“But the detriment [of running my own label] is that I spend a lot of time working on the business side and which then cuts back on the artistic side,” says Rasco. “So, I would like to be in the studio a lot more doing other things, but doing all of that in a day and having a kid, it keeps me from getting into the studio like I really really want to. It’s a hard juggle, but for me, I try to take time out for both, and it ends up workin’ out.

Cali Agent No. 1 has a staunch philosophy to match his unyielding work ethic. Case in point: the intro to Head of the State, which is an excerpt from The Bingo Long Traveling All-Stars & Motor Kings, a 1976 movie starring Richard Pryor, James Earl Jones, and Billy Dee Williams. The movie’s about a black player-owned baseball team on the road, playing local teams for money, and white Negro League owners plotting to thwart them...
“What do we never run out of in this country?” part of the excerpt says, and then punchlines with: “White folks.”

Despite certain critique, Rasco holds fast to his premise: “The underground game right now has become more of a white emcee’s game. And so, you got cats who don’t even know Peanut Butter Wolf, or they don’t know Rasco, or they don’t know anybody. They just come out and that’s how it goes. That’s what’s running the game right now. To me, emcees that rock like we do–or black emcees in the underground–it’s a minority now.

“Not saying that white emcees shouldn’t be in there. I don’t care what color you are, if you got skills it don’t matter. My point is that you got cats that are comin’ out–that are not talented–that are getting a lot of hype. I know dudes in Oakland, San Francisco, and New York that will rap circles around these dudes, and these cats don’t have records out...[Touring] in 2001, unless you got either a white act on the bill, or you bring in a white crowd, they won’t book you.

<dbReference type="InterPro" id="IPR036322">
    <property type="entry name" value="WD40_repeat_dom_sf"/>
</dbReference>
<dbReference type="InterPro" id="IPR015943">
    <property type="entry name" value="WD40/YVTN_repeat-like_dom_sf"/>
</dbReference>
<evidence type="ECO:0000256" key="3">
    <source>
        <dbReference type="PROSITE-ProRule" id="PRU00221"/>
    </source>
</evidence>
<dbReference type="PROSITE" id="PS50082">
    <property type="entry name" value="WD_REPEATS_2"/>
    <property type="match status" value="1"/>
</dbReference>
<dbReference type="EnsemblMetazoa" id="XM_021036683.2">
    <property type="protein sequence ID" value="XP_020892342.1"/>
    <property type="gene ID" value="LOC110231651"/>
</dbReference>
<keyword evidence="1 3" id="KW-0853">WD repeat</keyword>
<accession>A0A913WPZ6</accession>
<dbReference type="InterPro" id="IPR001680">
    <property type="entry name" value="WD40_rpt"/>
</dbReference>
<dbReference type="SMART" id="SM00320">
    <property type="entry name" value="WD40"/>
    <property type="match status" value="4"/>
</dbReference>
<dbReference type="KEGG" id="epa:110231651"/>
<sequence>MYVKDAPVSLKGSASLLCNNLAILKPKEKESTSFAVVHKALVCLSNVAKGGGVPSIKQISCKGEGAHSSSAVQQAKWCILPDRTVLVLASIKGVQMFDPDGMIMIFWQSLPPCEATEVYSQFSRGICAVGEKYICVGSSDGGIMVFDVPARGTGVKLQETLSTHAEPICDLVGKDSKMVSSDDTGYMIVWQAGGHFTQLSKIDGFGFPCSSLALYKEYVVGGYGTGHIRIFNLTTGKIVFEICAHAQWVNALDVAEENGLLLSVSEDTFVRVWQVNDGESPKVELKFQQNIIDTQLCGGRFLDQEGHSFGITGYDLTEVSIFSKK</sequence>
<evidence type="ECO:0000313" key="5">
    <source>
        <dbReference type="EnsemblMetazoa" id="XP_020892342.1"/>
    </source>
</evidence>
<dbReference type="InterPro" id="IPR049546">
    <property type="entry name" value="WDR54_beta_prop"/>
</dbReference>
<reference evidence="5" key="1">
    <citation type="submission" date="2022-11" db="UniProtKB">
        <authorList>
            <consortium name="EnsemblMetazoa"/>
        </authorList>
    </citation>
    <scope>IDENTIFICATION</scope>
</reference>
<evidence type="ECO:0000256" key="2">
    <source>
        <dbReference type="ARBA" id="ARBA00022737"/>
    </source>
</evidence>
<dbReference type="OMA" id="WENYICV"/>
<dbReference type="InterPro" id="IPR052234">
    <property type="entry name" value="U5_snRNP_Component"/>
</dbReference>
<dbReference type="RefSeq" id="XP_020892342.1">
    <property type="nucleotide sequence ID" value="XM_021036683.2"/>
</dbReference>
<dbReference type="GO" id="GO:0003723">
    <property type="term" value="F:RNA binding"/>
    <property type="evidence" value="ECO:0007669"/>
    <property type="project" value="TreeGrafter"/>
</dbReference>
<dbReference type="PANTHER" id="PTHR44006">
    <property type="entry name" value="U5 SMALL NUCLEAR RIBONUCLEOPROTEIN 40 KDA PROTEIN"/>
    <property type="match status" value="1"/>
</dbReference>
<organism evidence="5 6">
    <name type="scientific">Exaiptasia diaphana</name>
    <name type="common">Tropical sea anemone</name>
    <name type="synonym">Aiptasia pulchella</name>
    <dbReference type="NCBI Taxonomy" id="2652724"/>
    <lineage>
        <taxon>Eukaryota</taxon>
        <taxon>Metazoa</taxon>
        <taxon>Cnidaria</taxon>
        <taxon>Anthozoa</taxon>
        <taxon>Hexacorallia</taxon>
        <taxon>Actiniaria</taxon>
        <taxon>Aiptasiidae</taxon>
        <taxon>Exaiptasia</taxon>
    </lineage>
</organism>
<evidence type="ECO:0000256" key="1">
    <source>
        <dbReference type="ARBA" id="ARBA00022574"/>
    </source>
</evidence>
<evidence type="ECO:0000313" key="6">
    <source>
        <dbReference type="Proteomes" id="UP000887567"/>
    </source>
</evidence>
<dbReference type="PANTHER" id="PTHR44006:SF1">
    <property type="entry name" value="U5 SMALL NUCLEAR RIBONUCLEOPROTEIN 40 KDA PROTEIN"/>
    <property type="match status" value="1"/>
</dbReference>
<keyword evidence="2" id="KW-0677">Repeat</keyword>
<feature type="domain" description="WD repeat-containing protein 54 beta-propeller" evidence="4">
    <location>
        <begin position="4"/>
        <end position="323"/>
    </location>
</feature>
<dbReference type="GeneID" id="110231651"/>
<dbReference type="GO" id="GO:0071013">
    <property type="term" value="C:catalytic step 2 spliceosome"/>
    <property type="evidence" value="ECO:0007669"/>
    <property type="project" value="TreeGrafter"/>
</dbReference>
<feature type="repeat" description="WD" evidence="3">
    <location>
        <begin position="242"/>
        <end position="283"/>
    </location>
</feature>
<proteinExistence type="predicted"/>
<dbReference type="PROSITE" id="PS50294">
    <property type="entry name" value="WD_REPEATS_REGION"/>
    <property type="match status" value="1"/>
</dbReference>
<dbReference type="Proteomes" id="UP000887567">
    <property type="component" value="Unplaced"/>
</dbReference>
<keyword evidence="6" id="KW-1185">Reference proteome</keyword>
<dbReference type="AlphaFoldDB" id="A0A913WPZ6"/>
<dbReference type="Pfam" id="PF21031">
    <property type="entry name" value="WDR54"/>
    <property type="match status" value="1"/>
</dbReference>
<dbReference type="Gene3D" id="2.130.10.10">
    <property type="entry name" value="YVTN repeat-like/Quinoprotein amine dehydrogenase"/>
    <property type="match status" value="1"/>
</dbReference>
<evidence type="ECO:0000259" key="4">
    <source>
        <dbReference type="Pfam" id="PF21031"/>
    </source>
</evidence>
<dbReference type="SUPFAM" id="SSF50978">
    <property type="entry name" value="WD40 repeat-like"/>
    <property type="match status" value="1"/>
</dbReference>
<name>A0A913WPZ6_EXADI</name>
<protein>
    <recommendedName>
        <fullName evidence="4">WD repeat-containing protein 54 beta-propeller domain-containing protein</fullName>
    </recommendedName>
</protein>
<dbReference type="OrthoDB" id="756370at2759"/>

“It was the flipside before,” he continues. “Because when I was on Stones Throw, Peanut Butter Wolf wouldn’t even show his face. People wanted to do interviews or take pictures of me and him, and he didn’t want to do it. And there was a reason he didn’t want to do it because everybody that met him in 1998 through 2000 gave him the same response, [a surprised] ‘Damn, you Peanut Butter Wolf?’...Then, I opened a magazine three or four years later and he’s on a full-page ad. Whether good or bad, I just noticed that it changed, so I just spoke on it.”

Not coincidentally, a certain bottle-blonde emcee from the Motor City began showing his face in ’99 to much fanfare–and protest. Like this Oscar-winning Shady Records owner, Soulfather is also a paternal figure to his five-year-old daughter.
“I got over the initial jolt of having a kid, and that person being dependent on you and stuff like that, so now it’s just like second nature,” says Rasco. “That’s just another responsibility that I have–it’s a big giant one, it’s the biggest one I got. But I just look at it that way and try to enjoy her.”

Responsibility keeps families and businesses buoyant, and produces independent success regardless of how the record industry sells it. “Honestly man, I just look at each goal that I set, and it’s not necessarily numbers goals,” explains Rasco. “It’s just, I wanted to see my first album come out and it did, and so to me that was a success... Everything that I kinda wanted to do—and do it the way I want to do it has been for me a successful venture that I set out on... At the end of the day, if you’re making a living from it and you’re able to do it the way you want, then to me it’s successful.”